After coming off a disappointing year in 2010 for US biodiesel production, the industry in 2011 has come roaring back to life, smashing all records, including the most recent record in 2008, the US Biodiesel Board recently announced. However, the US biodiesel federal tax credit set to expire at the end of 2011, there is some concern within the industry, as biofuels companies continue their onward advance as a solution to get nations off of fossil fuels.
This year saw 802 million gallons of biodiesel produced all across the US, including in Iowa, Florida, and Washington, the Board said. That is more than double 2010 production of 315 million gallons, and far ahead of the previous all-time record of 690 million gallons in 2008.
The contributing factor to the upward trend in US biodiesel production was the reinstatement of the US biodiesel federal tax credit. However, the same credit is supposed to expire at the end of this year unless Congress can come up with a solution to keep the credit going into 2012.
Industry participants note, of course, that the potential of the US federal biodiesel tax credit being axed at the end of December could do some serious damage to the sector.
“It will affect how many people we can hire, how much feedstock and equipment we buy, how many truckers we put to work delivering fuel,” said President Gabe Neeriemer of Patriot Biodiesel of Greensboro, North Carolina. “This incentive is working, and particularly in this kind of economy when politicians say they’re doing everything they can to create jobs, I can’t imagine why Congress would allow it to expire.”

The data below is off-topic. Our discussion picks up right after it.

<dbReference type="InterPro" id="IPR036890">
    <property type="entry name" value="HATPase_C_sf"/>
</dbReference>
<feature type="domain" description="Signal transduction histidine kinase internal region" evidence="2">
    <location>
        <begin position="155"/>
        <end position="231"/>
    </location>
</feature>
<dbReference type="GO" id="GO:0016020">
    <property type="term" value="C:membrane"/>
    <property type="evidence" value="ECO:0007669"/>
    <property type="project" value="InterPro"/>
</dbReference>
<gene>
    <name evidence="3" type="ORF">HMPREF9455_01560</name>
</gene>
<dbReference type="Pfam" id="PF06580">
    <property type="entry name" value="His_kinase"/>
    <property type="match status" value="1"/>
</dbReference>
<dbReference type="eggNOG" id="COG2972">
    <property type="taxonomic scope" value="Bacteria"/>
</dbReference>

The US$1-per-gallon tax credit has helped pushed employment up to 31,000 in the United States, compared to 13,000 a year earlier, and helped the industry reach a GDP of US$3 billion, the Board said. The tax credit has also been a benefit to strapped government coffers, providing US$628 million in local, state and federal revenue.
While biodiesel saw good production this year, along with the biodiesel credit set to expire, the ethanol blenders tax credit is done this year and could also hurt the industry. Other concerns, including the ongoing food versus fuel debate and a recent report stating the US may have problems reaching its ethanol targets by 2022 unless technologies are ramped up to offer more support, could cause additional concern in the biofuel industry.
Despite the challenges within the biodiesel and ethanol industries, renewable fuels will definitely continue as a part of the energy mix of the US and other industrialized countries. Even if they face energy challenges within their the U.S. and Canada, new demands from emerging markets are anticipated to stimulate the creation of more sustainable fuels that can also support global economic growth.
Photo Credit: By Spencer T.
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